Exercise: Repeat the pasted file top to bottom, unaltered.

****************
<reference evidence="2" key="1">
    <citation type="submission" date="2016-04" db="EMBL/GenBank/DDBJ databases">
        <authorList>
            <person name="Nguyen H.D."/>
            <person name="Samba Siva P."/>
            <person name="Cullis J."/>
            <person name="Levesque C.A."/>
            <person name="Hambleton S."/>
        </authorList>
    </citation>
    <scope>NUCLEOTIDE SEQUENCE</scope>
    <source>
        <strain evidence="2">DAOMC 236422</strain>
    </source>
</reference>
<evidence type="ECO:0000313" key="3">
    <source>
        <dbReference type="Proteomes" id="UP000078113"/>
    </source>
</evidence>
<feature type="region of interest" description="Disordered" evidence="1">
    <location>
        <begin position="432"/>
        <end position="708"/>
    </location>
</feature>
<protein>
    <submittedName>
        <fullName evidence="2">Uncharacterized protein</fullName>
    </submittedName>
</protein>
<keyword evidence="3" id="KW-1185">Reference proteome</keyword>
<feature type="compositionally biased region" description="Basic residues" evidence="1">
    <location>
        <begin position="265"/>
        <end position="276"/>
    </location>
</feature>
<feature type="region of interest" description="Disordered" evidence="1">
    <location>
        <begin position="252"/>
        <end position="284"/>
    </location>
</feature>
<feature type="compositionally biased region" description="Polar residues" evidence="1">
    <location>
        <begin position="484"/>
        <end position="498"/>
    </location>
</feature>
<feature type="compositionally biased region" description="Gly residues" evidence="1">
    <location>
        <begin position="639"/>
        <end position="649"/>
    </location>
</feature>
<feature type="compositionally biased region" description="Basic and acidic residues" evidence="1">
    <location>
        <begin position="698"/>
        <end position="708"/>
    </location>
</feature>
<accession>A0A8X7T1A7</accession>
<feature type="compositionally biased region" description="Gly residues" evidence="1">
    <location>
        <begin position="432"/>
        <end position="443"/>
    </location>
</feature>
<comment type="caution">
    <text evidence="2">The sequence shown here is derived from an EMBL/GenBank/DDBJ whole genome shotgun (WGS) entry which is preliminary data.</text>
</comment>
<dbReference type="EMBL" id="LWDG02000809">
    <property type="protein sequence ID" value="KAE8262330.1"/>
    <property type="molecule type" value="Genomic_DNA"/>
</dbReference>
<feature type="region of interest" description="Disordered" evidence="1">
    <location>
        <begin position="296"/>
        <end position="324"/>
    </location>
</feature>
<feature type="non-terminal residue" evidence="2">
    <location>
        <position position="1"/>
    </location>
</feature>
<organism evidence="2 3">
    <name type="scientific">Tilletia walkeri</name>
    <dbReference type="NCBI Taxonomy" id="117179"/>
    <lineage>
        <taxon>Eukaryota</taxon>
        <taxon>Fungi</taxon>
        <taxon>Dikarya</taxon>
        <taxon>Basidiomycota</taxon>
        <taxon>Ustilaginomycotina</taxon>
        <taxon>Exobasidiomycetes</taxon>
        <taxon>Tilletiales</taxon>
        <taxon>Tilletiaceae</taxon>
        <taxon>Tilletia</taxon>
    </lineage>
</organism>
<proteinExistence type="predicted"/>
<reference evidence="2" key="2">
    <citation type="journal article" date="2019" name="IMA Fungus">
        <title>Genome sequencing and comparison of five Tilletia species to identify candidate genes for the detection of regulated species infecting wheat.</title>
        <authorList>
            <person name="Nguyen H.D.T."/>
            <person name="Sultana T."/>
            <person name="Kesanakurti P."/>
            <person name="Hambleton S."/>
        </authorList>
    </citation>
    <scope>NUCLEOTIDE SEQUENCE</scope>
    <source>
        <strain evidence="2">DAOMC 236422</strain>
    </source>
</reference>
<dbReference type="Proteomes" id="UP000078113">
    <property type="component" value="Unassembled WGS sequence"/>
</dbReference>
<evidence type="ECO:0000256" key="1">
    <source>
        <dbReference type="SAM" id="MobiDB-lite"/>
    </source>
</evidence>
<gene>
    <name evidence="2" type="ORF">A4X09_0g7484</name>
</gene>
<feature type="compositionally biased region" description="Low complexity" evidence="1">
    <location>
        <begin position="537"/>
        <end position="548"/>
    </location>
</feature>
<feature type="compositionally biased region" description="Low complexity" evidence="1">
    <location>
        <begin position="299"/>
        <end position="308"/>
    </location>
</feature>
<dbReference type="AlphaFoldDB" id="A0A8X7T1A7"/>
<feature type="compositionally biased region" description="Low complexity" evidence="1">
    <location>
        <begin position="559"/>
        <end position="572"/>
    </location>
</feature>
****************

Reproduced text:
<reference evidence="2" key="1">
    <citation type="submission" date="2016-04" db="EMBL/GenBank/DDBJ databases">
        <authorList>
            <person name="Nguyen H.D."/>
            <person name="Samba Siva P."/>
            <person name="Cullis J."/>
            <person name="Levesque C.A."/>
            <person name="Hambleton S."/>
        </authorList>
    </citation>
    <scope>NUCLEOTIDE SEQUENCE</scope>
    <source>
        <strain evidence="2">DAOMC 236422</strain>
    </source>
</reference>
<evidence type="ECO:0000313" key="3">
    <source>
        <dbReference type="Proteomes" id="UP000078113"/>
    </source>
</evidence>
<feature type="region of interest" description="Disordered" evidence="1">
    <location>
        <begin position="432"/>
        <end position="708"/>
    </location>
</feature>
<protein>
    <submittedName>
        <fullName evidence="2">Uncharacterized protein</fullName>
    </submittedName>
</protein>
<keyword evidence="3" id="KW-1185">Reference proteome</keyword>
<feature type="compositionally biased region" description="Basic residues" evidence="1">
    <location>
        <begin position="265"/>
        <end position="276"/>
    </location>
</feature>
<feature type="region of interest" description="Disordered" evidence="1">
    <location>
        <begin position="252"/>
        <end position="284"/>
    </location>
</feature>
<feature type="compositionally biased region" description="Polar residues" evidence="1">
    <location>
        <begin position="484"/>
        <end position="498"/>
    </location>
</feature>
<feature type="compositionally biased region" description="Gly residues" evidence="1">
    <location>
        <begin position="639"/>
        <end position="649"/>
    </location>
</feature>
<feature type="compositionally biased region" description="Basic and acidic residues" evidence="1">
    <location>
        <begin position="698"/>
        <end position="708"/>
    </location>
</feature>
<accession>A0A8X7T1A7</accession>
<feature type="compositionally biased region" description="Gly residues" evidence="1">
    <location>
        <begin position="432"/>
        <end position="443"/>
    </location>
</feature>
<comment type="caution">
    <text evidence="2">The sequence shown here is derived from an EMBL/GenBank/DDBJ whole genome shotgun (WGS) entry which is preliminary data.</text>
</comment>
<dbReference type="EMBL" id="LWDG02000809">
    <property type="protein sequence ID" value="KAE8262330.1"/>
    <property type="molecule type" value="Genomic_DNA"/>
</dbReference>
<feature type="region of interest" description="Disordered" evidence="1">
    <location>
        <begin position="296"/>
        <end position="324"/>
    </location>
</feature>
<feature type="non-terminal residue" evidence="2">
    <location>
        <position position="1"/>
    </location>
</feature>
<organism evidence="2 3">
    <name type="scientific">Tilletia walkeri</name>
    <dbReference type="NCBI Taxonomy" id="117179"/>
    <lineage>
        <taxon>Eukaryota</taxon>
        <taxon>Fungi</taxon>
        <taxon>Dikarya</taxon>
        <taxon>Basidiomycota</taxon>
        <taxon>Ustilaginomycotina</taxon>
        <taxon>Exobasidiomycetes</taxon>
        <taxon>Tilletiales</taxon>
        <taxon>Tilletiaceae</taxon>
        <taxon>Tilletia</taxon>
    </lineage>
</organism>
<proteinExistence type="predicted"/>
<reference evidence="2" key="2">
    <citation type="journal article" date="2019" name="IMA Fungus">
        <title>Genome sequencing and comparison of five Tilletia species to identify candidate genes for the detection of regulated species infecting wheat.</title>
        <authorList>
            <person name="Nguyen H.D.T."/>
            <person name="Sultana T."/>
            <person name="Kesanakurti P."/>
            <person name="Hambleton S."/>
        </authorList>
    </citation>
    <scope>NUCLEOTIDE SEQUENCE</scope>
    <source>
        <strain evidence="2">DAOMC 236422</strain>
    </source>
</reference>
<dbReference type="Proteomes" id="UP000078113">
    <property type="component" value="Unassembled WGS sequence"/>
</dbReference>
<evidence type="ECO:0000256" key="1">
    <source>
        <dbReference type="SAM" id="MobiDB-lite"/>
    </source>
</evidence>
<gene>
    <name evidence="2" type="ORF">A4X09_0g7484</name>
</gene>
<feature type="compositionally biased region" description="Low complexity" evidence="1">
    <location>
        <begin position="537"/>
        <end position="548"/>
    </location>
</feature>
<feature type="compositionally biased region" description="Low complexity" evidence="1">
    <location>
        <begin position="299"/>
        <end position="308"/>
    </location>
</feature>
<dbReference type="AlphaFoldDB" id="A0A8X7T1A7"/>
<feature type="compositionally biased region" description="Low complexity" evidence="1">
    <location>
        <begin position="559"/>
        <end position="572"/>
    </location>
</feature>